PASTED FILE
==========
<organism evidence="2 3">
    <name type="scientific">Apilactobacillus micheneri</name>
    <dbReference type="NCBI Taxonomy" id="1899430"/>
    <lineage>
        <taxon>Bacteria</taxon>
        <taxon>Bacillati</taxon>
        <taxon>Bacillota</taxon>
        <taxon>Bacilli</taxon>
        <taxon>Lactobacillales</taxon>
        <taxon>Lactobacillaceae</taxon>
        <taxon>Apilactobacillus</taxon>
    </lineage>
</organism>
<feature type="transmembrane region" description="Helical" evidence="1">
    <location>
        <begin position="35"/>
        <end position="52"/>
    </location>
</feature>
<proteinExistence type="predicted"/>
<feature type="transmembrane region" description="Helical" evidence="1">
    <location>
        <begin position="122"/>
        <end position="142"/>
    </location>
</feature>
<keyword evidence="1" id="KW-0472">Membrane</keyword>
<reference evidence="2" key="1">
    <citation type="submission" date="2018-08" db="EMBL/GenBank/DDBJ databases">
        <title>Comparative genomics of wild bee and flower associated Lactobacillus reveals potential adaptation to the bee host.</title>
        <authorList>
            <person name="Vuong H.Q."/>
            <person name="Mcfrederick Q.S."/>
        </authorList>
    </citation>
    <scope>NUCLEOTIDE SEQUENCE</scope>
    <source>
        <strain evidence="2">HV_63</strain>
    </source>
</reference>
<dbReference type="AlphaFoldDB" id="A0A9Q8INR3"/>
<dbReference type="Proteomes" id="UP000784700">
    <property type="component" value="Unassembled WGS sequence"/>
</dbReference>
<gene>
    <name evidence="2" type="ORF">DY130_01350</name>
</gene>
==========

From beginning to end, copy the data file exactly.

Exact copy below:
<organism evidence="2 3">
    <name type="scientific">Apilactobacillus micheneri</name>
    <dbReference type="NCBI Taxonomy" id="1899430"/>
    <lineage>
        <taxon>Bacteria</taxon>
        <taxon>Bacillati</taxon>
        <taxon>Bacillota</taxon>
        <taxon>Bacilli</taxon>
        <taxon>Lactobacillales</taxon>
        <taxon>Lactobacillaceae</taxon>
        <taxon>Apilactobacillus</taxon>
    </lineage>
</organism>
<feature type="transmembrane region" description="Helical" evidence="1">
    <location>
        <begin position="35"/>
        <end position="52"/>
    </location>
</feature>
<proteinExistence type="predicted"/>
<feature type="transmembrane region" description="Helical" evidence="1">
    <location>
        <begin position="122"/>
        <end position="142"/>
    </location>
</feature>
<keyword evidence="1" id="KW-0472">Membrane</keyword>
<reference evidence="2" key="1">
    <citation type="submission" date="2018-08" db="EMBL/GenBank/DDBJ databases">
        <title>Comparative genomics of wild bee and flower associated Lactobacillus reveals potential adaptation to the bee host.</title>
        <authorList>
            <person name="Vuong H.Q."/>
            <person name="Mcfrederick Q.S."/>
        </authorList>
    </citation>
    <scope>NUCLEOTIDE SEQUENCE</scope>
    <source>
        <strain evidence="2">HV_63</strain>
    </source>
</reference>
<dbReference type="AlphaFoldDB" id="A0A9Q8INR3"/>
<dbReference type="Proteomes" id="UP000784700">
    <property type="component" value="Unassembled WGS sequence"/>
</dbReference>
<gene>
    <name evidence="2" type="ORF">DY130_01350</name>
</gene>